Why one-shot direct mail is marketing suicide

Here’s how most people do marketing, particularly their direct mail.

They get a list, such as our tax lien lists. They print a flyer, brochure, postcard, coupon, etc. They send it to this list ONCE. Then, no matter what happens, good, bad, or ugly, they never touch this list again.

I received an email last week from a reader saying that direct mail doesn’t work. He went on to explain that last year, he had obtained 2,000 tax liens from us, then sent them all a letter. He got ZERO responses.

For one, getting absolutely zero responses out of 2,000 letters definitely tells me there was something wrong with whatever he sent them (which I happily would have critiqued for him at no cost if he had attached a copy to his email). But secondly, the biggest problem was that he only sent them something ONCE. It simply doesn’t work like that. You can’t send something to a group of people one time and one time only and then say, “Direct mail doesn’t work.” Direct mail DOES work…you’re just doing it wrong (sorry to be blunt, but the truth hurts sometimes).

Woody Allen is quoted as saying that “80% of success is showing up”. This is just as true for marketing as it is for performing artists. Statistically speaking, study after study shows that over 3/4 of all customers buy a product or service after the 5th contact from the salesperson or company they buy from.

Here are some other statistics: About 48% of sales people never make a follow up contact with a prospect. Less than 25% of sales professionals make two follow up contacts, and less than 12% make a third follow up attempt (e.g., a 4th contact).

If less than 12% of people make a 4th contact, and over 3/4 of sales are made after the 5th contact, then guess who’s getting those 3/4 of all sales?

That’s right: The company getting all those clients are the ones making the multiple contacts!

Let me phrase that another way: The secret to success in marketing is repetition.

I’m sure that you are fully aware of what battery company uses a cute little bunny rabbit banging on drums to sell their product. However, did you make that association the very first time you ever saw their commercial? Highly doubtful. Chances are, it took dozens of repetitions for you to make the mental association chain of “rabbit -> drums -> Energizer batteries”.

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The same is true for your services. The first time somebody hears from you, it barely registers. The 20th time they hear from you, they not only know who you are, but recognize your photo, can repeat your slogan, know your dog’s name, etc.

Why does this work, and why is it so important? Quite simply, it’s because different people are ready to buy your tax services at different points in time, and by keeping in contact with prospects for a greater period of time, you are going to be putting your marketing materials in their hands on the day that they finally decide to spend money.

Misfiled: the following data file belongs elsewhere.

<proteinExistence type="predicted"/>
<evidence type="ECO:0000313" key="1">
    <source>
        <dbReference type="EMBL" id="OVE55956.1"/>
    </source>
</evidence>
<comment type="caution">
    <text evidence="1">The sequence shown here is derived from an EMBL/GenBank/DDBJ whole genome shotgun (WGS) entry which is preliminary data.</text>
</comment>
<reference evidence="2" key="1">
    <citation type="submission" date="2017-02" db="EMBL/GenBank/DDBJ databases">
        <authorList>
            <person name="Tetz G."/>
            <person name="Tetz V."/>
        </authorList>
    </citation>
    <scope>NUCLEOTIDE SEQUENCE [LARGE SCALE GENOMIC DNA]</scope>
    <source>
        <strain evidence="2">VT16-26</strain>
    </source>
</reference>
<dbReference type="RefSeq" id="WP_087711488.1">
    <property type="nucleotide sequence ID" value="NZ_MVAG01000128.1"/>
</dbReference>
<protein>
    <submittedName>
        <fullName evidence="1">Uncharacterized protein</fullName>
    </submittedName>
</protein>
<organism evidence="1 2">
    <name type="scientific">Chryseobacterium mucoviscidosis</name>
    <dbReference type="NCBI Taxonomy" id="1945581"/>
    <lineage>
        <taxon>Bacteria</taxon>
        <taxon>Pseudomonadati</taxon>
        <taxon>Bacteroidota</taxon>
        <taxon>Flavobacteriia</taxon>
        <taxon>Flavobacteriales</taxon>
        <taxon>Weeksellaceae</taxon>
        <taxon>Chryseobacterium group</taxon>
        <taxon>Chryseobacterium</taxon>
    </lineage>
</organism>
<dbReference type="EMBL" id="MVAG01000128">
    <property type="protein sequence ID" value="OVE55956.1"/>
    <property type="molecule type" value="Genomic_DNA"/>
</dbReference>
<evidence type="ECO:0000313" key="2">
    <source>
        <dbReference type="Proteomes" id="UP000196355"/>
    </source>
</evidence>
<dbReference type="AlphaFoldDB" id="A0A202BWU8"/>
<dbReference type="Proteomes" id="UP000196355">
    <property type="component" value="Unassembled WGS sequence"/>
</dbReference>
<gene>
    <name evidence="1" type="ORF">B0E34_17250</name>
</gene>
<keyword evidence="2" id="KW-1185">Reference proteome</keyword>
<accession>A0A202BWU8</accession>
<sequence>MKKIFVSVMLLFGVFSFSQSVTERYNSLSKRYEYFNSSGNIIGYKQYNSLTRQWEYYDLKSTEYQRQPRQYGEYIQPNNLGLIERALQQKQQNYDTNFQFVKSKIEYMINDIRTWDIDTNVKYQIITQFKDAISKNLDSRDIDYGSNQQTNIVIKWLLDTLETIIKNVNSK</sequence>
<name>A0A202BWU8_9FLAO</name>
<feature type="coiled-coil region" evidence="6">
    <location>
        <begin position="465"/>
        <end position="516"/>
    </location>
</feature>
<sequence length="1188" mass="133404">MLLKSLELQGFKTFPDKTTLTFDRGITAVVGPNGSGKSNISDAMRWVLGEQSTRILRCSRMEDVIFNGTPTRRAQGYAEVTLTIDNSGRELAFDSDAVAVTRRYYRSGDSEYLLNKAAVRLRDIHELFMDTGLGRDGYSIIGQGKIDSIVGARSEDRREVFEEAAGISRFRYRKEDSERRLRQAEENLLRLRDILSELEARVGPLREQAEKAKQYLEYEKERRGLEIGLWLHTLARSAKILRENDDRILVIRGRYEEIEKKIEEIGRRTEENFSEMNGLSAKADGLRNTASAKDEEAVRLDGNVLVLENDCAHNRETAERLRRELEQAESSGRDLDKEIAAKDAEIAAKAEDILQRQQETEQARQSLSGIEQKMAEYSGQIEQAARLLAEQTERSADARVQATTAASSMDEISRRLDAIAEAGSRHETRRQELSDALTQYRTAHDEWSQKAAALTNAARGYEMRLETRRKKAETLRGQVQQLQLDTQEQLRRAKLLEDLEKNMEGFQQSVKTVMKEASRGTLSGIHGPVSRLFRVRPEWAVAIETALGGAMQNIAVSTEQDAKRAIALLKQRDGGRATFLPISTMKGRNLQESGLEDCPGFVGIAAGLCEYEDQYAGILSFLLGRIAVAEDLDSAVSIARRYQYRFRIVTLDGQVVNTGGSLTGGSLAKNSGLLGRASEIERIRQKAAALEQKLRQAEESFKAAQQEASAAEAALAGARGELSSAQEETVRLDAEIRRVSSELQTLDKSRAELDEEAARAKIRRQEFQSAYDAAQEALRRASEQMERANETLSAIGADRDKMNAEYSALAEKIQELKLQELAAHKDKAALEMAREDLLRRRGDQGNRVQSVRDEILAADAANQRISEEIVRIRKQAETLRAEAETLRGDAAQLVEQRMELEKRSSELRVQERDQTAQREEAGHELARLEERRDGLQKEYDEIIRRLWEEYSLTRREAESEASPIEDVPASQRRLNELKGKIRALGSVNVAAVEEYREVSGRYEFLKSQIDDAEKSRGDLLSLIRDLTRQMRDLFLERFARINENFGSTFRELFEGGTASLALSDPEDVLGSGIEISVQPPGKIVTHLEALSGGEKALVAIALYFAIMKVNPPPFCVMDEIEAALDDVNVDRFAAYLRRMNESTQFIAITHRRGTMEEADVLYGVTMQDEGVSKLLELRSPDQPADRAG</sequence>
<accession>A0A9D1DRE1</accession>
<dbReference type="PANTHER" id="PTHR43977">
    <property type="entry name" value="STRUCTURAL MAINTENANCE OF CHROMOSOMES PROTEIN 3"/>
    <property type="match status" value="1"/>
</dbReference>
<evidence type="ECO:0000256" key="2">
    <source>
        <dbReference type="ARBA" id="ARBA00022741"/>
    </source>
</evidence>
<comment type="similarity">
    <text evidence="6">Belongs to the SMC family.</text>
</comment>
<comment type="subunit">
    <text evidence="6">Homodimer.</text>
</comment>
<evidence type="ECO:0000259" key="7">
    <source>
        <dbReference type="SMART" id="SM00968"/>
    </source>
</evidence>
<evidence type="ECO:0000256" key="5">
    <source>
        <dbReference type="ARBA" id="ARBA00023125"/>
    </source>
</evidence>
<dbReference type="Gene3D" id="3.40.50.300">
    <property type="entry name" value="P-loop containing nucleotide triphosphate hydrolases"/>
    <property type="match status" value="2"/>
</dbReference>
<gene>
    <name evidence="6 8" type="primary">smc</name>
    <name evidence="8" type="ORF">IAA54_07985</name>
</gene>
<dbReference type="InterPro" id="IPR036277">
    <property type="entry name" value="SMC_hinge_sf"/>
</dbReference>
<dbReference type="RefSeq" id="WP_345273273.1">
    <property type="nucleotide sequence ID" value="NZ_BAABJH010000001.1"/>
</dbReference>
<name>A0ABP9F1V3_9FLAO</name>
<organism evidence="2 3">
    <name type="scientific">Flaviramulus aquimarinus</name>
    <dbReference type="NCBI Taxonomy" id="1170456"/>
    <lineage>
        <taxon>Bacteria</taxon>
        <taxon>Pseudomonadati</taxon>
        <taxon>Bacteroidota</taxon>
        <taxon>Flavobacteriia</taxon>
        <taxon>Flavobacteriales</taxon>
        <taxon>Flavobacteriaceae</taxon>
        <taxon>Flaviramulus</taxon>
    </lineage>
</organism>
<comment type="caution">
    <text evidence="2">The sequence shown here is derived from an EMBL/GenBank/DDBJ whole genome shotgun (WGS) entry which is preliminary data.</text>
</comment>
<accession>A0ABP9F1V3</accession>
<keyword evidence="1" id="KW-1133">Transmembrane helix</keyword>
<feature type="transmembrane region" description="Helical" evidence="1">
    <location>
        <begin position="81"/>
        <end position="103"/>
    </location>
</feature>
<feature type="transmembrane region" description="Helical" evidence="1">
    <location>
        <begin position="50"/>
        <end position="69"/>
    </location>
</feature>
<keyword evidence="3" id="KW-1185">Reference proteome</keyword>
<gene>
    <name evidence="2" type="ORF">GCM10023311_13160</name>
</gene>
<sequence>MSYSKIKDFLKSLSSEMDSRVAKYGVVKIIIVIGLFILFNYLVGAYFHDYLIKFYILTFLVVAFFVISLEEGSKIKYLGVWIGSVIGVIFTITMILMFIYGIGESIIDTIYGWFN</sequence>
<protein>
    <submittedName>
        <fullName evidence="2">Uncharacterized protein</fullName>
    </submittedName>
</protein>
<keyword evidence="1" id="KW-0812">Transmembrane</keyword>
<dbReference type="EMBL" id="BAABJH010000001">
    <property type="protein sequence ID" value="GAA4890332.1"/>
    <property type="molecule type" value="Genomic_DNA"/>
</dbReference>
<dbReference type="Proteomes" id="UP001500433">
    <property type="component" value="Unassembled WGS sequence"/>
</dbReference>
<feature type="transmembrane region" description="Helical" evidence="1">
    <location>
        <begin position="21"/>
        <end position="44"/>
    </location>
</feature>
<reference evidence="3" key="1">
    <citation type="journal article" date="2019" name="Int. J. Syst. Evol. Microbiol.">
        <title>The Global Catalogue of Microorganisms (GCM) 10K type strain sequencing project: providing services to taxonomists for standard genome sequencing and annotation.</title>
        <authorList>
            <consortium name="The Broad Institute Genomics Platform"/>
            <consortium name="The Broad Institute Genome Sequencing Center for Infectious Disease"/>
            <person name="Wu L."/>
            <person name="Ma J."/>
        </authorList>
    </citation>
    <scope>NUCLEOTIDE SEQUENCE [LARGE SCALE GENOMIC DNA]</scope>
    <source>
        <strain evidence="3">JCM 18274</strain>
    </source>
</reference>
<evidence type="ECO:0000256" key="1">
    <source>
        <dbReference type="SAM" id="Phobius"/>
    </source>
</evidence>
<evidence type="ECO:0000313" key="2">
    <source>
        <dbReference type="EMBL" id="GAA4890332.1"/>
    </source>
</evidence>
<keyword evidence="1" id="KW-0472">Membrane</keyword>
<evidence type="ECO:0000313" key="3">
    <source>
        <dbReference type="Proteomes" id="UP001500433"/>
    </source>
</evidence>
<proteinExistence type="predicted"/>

This is especially important if your specialty is tax resolution, and here’s why: You are competing with the giant, national tax resolution firms that create a telemarketing tidal wave when tax liens are first filed. Those companies pick off the first 25% or so of the tax resolution market – the low hanging fruit. But then their closers give up on those prospects that received proposals, generally after only a couple weeks and a few more contacts.

And by the way, if you are a firm that is doing telemarketing, then you need to have a serious conversation with your closers regarding their follow up habits, because I’m willing to bet you that, quite frankly, their follow up habits straight up suck.

Every prospect you send a proposal to should be hearing from you EVERY WEEK, either by mail or telephone (alternate these for best results), for at least 3 months. Then, they should be hearing from you at least every two weeks for a YEAR. If you aren’t doing this, and you don’t have systems in place for doing this, then you are missing out on the largest group of clients that exist, period.

If you are considering doing a one-shot marketing test, either because you read something I wrote or got fired up at a seminar or by a new book, then stop. Don’t do it. You’d be better off taking that cash and giving it to people on the street, because at that way you’d be making eyeball to eyeball contact with other people. If you’re going to do any form of marketing, do it right from the beginning, or don’t do it at all.